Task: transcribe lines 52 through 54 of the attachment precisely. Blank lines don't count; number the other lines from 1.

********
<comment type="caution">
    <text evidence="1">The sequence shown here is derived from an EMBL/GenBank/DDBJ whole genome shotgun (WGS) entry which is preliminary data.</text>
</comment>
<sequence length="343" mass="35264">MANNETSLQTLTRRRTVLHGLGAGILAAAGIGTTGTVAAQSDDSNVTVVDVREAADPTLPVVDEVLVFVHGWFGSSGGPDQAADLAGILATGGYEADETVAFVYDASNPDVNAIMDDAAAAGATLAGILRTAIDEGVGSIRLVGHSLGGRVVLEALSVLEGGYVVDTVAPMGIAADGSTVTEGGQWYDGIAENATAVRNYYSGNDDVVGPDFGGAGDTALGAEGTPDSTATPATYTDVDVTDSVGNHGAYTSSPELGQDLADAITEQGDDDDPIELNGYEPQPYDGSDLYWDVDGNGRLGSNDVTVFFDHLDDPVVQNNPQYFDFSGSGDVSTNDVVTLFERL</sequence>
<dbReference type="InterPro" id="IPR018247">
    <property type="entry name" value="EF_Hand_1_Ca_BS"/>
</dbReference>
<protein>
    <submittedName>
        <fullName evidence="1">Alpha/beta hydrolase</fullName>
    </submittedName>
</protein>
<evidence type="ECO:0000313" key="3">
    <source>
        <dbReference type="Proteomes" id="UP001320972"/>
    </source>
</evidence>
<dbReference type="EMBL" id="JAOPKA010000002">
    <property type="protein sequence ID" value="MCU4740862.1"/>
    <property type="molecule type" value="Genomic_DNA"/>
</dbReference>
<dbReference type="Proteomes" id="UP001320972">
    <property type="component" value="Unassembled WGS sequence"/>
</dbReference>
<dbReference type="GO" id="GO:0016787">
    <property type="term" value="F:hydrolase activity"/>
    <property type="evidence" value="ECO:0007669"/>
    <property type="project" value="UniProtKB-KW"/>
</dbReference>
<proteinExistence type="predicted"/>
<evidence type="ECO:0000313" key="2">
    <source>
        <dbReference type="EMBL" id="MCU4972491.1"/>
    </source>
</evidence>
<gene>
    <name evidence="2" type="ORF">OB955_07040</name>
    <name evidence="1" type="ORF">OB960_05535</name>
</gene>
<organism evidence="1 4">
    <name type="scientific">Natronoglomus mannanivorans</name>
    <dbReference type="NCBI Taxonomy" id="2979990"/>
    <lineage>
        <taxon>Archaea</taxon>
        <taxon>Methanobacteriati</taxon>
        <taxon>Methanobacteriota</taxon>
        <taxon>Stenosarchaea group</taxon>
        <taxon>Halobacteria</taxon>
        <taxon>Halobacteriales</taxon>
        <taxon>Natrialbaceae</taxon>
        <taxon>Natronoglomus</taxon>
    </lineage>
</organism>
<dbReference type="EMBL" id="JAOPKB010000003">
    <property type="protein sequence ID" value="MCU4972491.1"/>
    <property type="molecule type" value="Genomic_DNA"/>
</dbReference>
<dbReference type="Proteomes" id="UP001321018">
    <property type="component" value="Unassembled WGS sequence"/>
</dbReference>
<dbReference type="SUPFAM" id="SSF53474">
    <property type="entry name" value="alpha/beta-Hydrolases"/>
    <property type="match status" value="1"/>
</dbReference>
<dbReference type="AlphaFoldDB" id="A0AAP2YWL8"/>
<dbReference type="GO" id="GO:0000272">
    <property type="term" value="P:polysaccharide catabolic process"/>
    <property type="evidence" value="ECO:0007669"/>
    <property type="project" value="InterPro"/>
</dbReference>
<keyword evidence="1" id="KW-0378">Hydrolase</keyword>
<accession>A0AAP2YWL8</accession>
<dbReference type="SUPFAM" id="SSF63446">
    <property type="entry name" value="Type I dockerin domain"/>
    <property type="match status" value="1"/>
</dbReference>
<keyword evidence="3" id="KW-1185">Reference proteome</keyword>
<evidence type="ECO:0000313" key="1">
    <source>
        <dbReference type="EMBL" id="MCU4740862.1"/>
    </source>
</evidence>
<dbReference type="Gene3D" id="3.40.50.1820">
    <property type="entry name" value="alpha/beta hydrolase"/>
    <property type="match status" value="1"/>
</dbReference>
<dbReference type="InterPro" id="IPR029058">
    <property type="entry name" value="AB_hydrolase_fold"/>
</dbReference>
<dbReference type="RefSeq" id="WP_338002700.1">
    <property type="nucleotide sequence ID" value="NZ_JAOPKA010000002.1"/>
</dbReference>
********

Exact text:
    </lineage>
</organism>
<dbReference type="EMBL" id="JAOPKB010000003">